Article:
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British MTB Marathon Championships, Deadwater 100, Keilder

If you put me on the spot I'd tell you that my ambition is to be the best mountain bike marathon rider I can be. It's the discipline I enjoy the most and the courses tick all the boxes of why I enjoy riding and racing a bike. Marathon racing is the perfect combination of XC, gravel and road racing, with a whole lot of adventure thrown in the mix. Now that I've got the opportunity to train and compete as a full-time bike racer, I want to discover what I am capable of.

The British Championships was held in Keilder for the second year in a row. In 2021 I finished 6th in a stacked field made up of road and mountain bike riders, including Conor Swift who had just finished his second Tour De France and taken the West Highland Way FKT too. This year saw a similarly stacked field with some different names, including defending champion and all-round fast man Jacob Scott, 3 x former champion Ben Thomas, current British XCO Champion Cam Orr, current British Cyclocross Champion Thomas Mein and U23 World Cup Cyclocross winner Cammy Mason.

Since getting ill with what I suspect was covid at the EWS in Scotland, I've done my best to recover and focus on training for the marathon champs. I had a really consistent 6-8 weeks of training, with some marathon racing in the mix too. Coming into this race I was feeling really good.

I put a lot into the race so wanted to line up fresh and on form. I practised the 33km course the day before racing with Cammy Mason and Mark Scott. The course felt like two halves, with the first half being XC trail centre singletrack with the majority of the climbing, and the second being fast gravel roads and quite flat. I felt good on the course and had hopes of fighting it out for the medals.

Come race day I felt everything had come together well. I had a new Blur built up at Tweed Valley Bikes and I knew that my legs were good. As expected the race set off super fast and I made my efforts to ensure I was in the first group. After around 20 minutes we hit the main climb to the summit of Deadwater Fell and I felt like I had two options: the first was to hang on as long as possible and make it to the top of the climb with the front group of 6, before aiming to recover on the second half lap. The second was to ease off slightly and ride my own tempo in the hope that the leaders were riding at an unsustainable speed. I opted for the second option. After the first 30 minutes of what I expected to be a 4-and-a-half-hour race, I'd averaged 356 watts/5.3w/kg, 384 watts normalised. Needless to say, I was riding close to my best, but I wasn't able to follow the leaders.

On the second half of the first lap I got into a group of 3 with Tom Martin and Jacob Scott. I thought that this was a promising group to be in but unfortunately Tom wanted to press on harder and Jake didn't seem to be on a good day. As we neared the end of the final lap the lead group was in sight and I hoped that I'd made the right call on the early climb.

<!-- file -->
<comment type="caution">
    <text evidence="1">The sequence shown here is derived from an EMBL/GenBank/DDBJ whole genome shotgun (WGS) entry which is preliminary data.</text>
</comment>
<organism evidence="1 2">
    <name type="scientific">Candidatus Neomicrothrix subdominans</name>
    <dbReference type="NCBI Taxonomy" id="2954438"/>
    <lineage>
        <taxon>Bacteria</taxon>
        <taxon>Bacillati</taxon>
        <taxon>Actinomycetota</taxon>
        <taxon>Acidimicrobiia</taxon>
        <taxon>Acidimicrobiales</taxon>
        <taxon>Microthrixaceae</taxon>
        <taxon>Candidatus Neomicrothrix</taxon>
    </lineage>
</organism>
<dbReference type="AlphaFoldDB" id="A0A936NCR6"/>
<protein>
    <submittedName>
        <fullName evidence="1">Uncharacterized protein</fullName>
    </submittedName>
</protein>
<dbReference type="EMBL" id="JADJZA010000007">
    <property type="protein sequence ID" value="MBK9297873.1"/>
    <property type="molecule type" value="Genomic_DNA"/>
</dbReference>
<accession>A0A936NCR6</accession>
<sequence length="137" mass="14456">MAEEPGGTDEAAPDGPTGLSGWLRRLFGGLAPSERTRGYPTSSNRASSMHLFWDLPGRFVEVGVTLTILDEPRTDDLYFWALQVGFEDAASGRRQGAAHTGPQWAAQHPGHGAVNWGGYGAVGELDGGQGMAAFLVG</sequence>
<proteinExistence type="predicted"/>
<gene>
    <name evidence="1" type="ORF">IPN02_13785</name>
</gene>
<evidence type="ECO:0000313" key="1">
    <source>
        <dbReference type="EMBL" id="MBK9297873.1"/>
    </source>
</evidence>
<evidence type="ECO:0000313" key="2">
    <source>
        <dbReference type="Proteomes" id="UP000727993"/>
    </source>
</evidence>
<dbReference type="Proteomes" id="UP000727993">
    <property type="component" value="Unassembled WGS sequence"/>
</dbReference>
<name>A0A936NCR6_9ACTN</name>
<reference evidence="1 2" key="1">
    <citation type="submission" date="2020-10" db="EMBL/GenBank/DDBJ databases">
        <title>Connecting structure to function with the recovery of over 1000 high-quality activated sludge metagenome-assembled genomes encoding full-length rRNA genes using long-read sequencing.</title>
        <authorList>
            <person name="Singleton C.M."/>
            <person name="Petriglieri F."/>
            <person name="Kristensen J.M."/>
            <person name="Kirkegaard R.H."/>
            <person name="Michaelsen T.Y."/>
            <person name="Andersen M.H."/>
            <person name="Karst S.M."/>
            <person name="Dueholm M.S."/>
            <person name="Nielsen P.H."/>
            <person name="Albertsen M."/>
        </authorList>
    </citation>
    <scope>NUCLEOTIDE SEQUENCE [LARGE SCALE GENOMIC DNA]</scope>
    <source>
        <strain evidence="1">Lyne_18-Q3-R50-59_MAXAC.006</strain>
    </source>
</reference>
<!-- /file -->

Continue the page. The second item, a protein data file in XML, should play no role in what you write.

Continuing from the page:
The next two laps were more of a solo TT, and it seemed that way for the majority of the field with the biggest group being 3 riders. I tried to settle into my pace and stick to my fuelling plan of 40g of carbs every 20 minutes, as well as aiming to drink around a litre of fluids every hour. I stuck to this pretty successfully, but still suffered as we entered the final lap of the race. On the final climb of Deadwater Fell I was managing cramps, but also caught and passed Tom Martin who had run out of water. I felt optimistic that I could be catching riders, and I had heard that Cammy Mason wasn't far in front. Unfortunately, I wasn't able to close him down in the end and I had to settle for 6th place for the second year running. You can check out my ride on Strava.

My feelings post-race were mixed. On the one hand, I hadn't come to the race to finish outside of the medals. However, given how well I'd been riding I know that if I deserved to be in the medals I would have been there. I didn't have any bad luck or make any mistakes, and it shows that the riders who finished ahead of me were simply better. What is positive is that looking at my data, I am making progress. I'm motivated and there are a lot of races that I want to compete in. I've been a 'pro' now for about 2 months, and I'm not going to give up without a fight. If all goes to plan this is only the beginning and I want to keep training and competing full-time for years to come. I will be lining up in 2023 to fight for the stripes of the national marathon champion.

So what's next? Well, I was meant to be lining up in the Swiss Epic this week with Mark Scott, but unfortunately due to unforeseen circumstances, we had to withdraw our entry at the last minute. It looks like I'll be staying home in Glasgow for the next month and preparing for what I hope to be my second Marathon World Championships in Denmark, pending selection this month. I'll keep you posted.

'til next time,



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